Individuality In Colonial Colonisation

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“The colonial situation manufactures colonialists, just as it manufactures the colonised” (Memmi 1974:56-57). Anglo-Indians, the ‘experienced’ colonists, force their own stereotypes of the natives upon newcomers. The colonisers arrive fresh from England “intending to be gentlemen, and are told it will not do.” Hence, “[t]hey all become exactly the same – not worse, not better” (p.34). Ronny Heaslop complains that “[p]eople are so odd out here, and it’s not like home – one’s always facing the footlights …. They notice everything, until they’re perfectly sure you’re their sort” (p.68, my italics). Individuality is problematic in a colony because the people there should all adopt the same ideologies. Ronny, like Aziz and the others, is…show more content…
He explains that the coloniser: … finds himself on one side of a scale, the other side of which bears the colonised man. …. [T]he more freely he breathes, the more the colonised are choked. … It is impossible for him not to be aware of the constant illegitimacy of his status (Memmi, pp.6-9). To him, the illegitimacy of colonisation is a double one. The coloniser finds a place to settle into by taking away that of the inhabitant (Memmi, p.9). If the coloniser refuses his role and shows sympathy to the colonised, other colonisers will reject him. If he accepts it, he will enjoy its privileges and will be accepted in the colony. Ronny realises the illegitimacy of the British presence in India. Yet, to retain his privileges and to remain an accepted, as well as respected part of the colony,…show more content…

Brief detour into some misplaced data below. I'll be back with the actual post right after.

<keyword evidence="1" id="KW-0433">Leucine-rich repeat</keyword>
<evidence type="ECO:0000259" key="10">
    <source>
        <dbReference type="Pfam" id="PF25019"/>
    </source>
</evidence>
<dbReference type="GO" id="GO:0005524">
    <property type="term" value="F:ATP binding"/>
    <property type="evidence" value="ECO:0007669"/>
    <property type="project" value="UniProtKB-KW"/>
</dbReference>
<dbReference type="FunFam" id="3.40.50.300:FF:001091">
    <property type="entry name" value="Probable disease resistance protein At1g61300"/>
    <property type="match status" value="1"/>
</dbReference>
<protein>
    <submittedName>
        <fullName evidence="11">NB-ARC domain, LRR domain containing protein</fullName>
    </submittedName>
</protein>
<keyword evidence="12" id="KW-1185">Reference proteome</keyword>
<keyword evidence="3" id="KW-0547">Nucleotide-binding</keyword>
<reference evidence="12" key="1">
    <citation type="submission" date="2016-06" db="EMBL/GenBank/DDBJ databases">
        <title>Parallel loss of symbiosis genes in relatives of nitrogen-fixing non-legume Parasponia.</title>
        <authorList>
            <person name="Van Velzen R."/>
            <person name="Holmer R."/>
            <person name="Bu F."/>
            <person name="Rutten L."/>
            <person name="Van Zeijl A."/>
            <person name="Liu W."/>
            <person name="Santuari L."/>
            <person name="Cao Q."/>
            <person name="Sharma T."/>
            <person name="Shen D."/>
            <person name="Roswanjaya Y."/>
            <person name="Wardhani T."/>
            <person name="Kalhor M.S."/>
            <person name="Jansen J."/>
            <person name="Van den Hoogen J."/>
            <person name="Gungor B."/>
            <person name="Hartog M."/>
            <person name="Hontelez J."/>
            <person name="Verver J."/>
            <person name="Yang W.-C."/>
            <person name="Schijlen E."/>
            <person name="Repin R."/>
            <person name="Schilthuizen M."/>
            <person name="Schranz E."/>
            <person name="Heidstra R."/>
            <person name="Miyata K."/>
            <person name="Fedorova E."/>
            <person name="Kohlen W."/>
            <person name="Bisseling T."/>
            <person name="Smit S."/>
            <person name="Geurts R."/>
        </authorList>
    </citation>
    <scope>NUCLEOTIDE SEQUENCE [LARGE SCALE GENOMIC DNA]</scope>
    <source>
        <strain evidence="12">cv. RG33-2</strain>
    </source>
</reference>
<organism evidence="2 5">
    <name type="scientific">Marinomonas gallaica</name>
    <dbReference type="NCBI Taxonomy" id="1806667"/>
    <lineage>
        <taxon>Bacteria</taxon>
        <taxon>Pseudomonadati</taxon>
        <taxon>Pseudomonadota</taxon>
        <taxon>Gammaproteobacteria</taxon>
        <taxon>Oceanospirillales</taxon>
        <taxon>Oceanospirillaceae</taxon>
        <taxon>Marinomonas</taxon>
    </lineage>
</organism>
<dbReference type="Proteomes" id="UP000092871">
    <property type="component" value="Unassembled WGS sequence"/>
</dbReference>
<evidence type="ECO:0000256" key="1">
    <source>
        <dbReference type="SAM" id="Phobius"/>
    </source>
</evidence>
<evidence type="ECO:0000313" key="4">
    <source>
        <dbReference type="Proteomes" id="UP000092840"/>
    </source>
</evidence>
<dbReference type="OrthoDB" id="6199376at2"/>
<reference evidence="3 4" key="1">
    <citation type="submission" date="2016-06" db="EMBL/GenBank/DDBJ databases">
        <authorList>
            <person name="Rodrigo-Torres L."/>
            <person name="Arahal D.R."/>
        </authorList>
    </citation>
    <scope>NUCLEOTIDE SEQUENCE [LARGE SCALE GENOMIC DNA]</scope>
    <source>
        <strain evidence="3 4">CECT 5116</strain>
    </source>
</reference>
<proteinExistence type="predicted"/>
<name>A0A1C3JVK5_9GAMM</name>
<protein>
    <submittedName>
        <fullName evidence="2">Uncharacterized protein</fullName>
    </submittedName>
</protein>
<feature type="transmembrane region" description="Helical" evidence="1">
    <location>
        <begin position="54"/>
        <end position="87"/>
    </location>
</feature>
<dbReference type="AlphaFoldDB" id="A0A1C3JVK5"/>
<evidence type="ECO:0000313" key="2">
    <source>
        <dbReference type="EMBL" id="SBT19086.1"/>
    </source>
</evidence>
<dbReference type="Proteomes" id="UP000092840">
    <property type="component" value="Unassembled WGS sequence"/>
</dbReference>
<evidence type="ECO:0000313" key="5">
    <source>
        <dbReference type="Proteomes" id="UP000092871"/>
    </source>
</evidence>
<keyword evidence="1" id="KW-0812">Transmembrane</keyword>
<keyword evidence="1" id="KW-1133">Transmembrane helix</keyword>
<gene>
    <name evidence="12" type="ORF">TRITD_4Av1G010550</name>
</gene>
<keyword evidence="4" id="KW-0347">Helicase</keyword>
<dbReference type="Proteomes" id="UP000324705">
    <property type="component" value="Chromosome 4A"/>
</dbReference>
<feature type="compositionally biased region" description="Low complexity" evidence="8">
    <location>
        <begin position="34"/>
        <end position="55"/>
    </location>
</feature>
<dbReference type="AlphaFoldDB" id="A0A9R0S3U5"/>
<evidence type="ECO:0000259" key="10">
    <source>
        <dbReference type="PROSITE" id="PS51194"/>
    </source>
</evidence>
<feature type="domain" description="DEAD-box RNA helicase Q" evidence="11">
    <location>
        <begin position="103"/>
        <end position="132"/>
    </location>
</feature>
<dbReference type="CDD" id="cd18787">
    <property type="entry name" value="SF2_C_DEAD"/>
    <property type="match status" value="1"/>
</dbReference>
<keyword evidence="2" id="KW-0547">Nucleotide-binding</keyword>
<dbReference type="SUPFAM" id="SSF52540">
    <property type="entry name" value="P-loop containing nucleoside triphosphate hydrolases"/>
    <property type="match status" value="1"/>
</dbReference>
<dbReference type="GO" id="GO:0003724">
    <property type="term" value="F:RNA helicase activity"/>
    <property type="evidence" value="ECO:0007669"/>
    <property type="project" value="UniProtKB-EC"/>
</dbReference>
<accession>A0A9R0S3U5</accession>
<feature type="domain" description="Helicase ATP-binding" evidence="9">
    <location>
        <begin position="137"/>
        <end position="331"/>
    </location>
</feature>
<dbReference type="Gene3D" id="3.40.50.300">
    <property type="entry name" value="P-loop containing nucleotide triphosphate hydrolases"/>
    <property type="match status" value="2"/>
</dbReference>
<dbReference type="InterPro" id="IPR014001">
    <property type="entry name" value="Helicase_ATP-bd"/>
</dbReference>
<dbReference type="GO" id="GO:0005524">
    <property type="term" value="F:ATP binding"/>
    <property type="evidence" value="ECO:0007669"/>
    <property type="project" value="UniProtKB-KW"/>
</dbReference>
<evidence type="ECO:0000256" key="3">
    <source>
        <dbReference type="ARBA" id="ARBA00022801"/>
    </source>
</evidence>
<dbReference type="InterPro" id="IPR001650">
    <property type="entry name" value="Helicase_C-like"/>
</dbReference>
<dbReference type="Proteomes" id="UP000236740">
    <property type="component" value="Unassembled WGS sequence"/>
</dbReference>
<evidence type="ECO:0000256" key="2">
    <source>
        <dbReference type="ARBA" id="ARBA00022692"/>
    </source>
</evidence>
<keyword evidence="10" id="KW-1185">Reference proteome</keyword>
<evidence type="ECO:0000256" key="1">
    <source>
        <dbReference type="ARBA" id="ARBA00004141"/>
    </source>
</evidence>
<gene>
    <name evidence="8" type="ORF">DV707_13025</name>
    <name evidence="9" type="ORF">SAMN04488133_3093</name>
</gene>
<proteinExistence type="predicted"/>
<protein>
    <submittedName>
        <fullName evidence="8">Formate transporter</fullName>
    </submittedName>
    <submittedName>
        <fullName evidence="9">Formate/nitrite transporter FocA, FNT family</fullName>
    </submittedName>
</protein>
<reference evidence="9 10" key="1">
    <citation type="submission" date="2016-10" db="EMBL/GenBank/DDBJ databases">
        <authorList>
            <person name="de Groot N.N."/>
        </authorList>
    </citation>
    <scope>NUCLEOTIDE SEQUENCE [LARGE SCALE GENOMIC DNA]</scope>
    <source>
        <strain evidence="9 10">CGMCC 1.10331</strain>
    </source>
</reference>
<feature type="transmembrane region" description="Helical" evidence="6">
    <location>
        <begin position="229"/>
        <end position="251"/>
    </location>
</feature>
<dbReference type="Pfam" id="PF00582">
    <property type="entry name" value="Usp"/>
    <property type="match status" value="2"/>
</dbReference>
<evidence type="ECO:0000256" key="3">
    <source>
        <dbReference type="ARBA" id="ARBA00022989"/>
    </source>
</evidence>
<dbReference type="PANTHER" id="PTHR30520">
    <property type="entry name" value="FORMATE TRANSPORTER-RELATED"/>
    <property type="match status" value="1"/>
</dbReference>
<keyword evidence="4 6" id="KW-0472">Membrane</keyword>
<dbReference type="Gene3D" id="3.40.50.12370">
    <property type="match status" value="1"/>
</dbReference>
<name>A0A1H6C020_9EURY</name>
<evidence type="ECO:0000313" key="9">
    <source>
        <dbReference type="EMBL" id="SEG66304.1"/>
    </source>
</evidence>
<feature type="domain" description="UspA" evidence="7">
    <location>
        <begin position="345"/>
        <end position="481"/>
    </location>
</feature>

Moore is shocked at the metamorphosis of her son. “The traces of young- man humanitarianism had sloughed off”. She thinks that “[o]ne touch of regret … would have made him a different man, and the British Empire a different institution” (p.70). She is also shocked to hear her son’s adopted ideological stance. She protests, “[y]ou never used to judge people like this at home.” Ronny announces that “India isn’t home” and relies on “phrases and arguments that he had picked up from older officials, and he did not feel quite sure of himself” to silence his mother and convince her of his adopted new logic (p.54). Adela, too, notices the change in Ronny. “India had developed sides of his character that she had never admired. His self-complacency, his censoriousness, his lack of subtlety” (p.96, my italics). The colony changes the personality of the coloniser in almost every aspect, even aesthetic appreciation. When Adela and Ronny watched the play “Cousin Kate in London together in the past, he had scorned it; now he pretended that it was a good play, in order to hurt nobody’s feelings” (p.60). Further, Mrs. Lesley considers an “unkind notice” about the play in the local paper
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